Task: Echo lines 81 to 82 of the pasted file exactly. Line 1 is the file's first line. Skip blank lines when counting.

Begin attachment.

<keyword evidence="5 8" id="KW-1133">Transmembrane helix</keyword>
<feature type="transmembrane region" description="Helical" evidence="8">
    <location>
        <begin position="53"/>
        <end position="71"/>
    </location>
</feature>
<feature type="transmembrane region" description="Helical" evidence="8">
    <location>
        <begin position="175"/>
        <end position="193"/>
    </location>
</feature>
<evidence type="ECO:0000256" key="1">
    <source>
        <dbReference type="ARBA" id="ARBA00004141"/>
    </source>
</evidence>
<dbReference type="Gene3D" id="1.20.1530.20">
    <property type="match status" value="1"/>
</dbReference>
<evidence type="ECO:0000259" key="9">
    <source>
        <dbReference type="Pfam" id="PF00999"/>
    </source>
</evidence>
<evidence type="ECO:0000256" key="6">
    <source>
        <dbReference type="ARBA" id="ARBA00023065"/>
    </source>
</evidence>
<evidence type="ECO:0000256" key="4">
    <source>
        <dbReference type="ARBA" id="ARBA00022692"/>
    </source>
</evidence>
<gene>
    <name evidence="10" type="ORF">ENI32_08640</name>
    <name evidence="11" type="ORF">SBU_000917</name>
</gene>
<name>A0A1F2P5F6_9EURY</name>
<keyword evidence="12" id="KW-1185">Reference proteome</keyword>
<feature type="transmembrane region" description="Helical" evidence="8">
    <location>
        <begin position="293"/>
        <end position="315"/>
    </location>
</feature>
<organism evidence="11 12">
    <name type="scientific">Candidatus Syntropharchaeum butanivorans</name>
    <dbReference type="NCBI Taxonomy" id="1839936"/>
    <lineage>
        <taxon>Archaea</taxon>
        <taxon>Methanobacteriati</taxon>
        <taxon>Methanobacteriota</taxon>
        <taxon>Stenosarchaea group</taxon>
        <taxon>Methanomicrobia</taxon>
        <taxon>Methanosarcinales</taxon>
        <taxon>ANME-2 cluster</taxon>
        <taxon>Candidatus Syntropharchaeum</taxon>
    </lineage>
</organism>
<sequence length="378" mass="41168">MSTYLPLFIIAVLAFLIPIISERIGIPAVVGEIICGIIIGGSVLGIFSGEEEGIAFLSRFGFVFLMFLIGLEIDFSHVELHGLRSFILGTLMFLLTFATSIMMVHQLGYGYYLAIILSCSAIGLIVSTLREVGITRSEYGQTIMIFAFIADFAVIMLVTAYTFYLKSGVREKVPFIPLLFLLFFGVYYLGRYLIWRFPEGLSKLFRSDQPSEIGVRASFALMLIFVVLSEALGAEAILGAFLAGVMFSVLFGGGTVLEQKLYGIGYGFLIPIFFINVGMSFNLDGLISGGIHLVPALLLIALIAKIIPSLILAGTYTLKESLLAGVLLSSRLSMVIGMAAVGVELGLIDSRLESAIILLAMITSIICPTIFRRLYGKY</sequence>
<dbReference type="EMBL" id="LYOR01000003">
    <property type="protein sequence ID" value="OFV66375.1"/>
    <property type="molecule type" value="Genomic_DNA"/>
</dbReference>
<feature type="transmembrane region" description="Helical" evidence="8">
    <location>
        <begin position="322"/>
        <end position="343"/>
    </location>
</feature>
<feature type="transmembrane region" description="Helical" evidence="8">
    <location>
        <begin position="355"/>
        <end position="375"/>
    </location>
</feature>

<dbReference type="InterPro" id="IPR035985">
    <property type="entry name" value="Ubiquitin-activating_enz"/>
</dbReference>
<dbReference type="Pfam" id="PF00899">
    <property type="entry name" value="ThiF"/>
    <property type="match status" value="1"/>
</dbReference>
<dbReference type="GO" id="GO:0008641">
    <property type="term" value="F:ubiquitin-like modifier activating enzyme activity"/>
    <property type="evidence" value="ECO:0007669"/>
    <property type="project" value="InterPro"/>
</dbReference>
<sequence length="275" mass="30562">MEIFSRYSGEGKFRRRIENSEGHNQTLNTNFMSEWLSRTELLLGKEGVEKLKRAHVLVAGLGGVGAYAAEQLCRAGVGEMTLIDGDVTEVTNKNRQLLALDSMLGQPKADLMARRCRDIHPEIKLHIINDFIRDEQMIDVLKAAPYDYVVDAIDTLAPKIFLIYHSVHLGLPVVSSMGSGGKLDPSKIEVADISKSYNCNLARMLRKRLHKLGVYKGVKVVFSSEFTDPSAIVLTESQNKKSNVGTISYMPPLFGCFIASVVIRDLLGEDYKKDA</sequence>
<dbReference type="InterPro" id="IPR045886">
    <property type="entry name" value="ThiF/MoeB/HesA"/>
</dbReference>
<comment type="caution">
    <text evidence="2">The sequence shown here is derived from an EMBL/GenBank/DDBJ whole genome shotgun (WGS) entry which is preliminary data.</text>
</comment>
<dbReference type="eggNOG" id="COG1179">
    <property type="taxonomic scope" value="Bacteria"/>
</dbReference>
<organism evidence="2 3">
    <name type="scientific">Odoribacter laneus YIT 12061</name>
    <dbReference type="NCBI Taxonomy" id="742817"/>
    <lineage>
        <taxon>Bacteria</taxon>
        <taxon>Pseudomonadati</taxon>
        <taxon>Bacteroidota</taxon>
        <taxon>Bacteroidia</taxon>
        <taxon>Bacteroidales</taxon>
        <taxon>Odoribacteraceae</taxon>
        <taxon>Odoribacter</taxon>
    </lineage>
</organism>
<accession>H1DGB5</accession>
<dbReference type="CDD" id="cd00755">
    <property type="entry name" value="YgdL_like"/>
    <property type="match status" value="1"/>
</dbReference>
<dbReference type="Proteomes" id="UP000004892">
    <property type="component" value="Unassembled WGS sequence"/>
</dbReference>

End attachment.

    <property type="entry name" value="Ubiquitin-activating_enz"/>
</dbReference>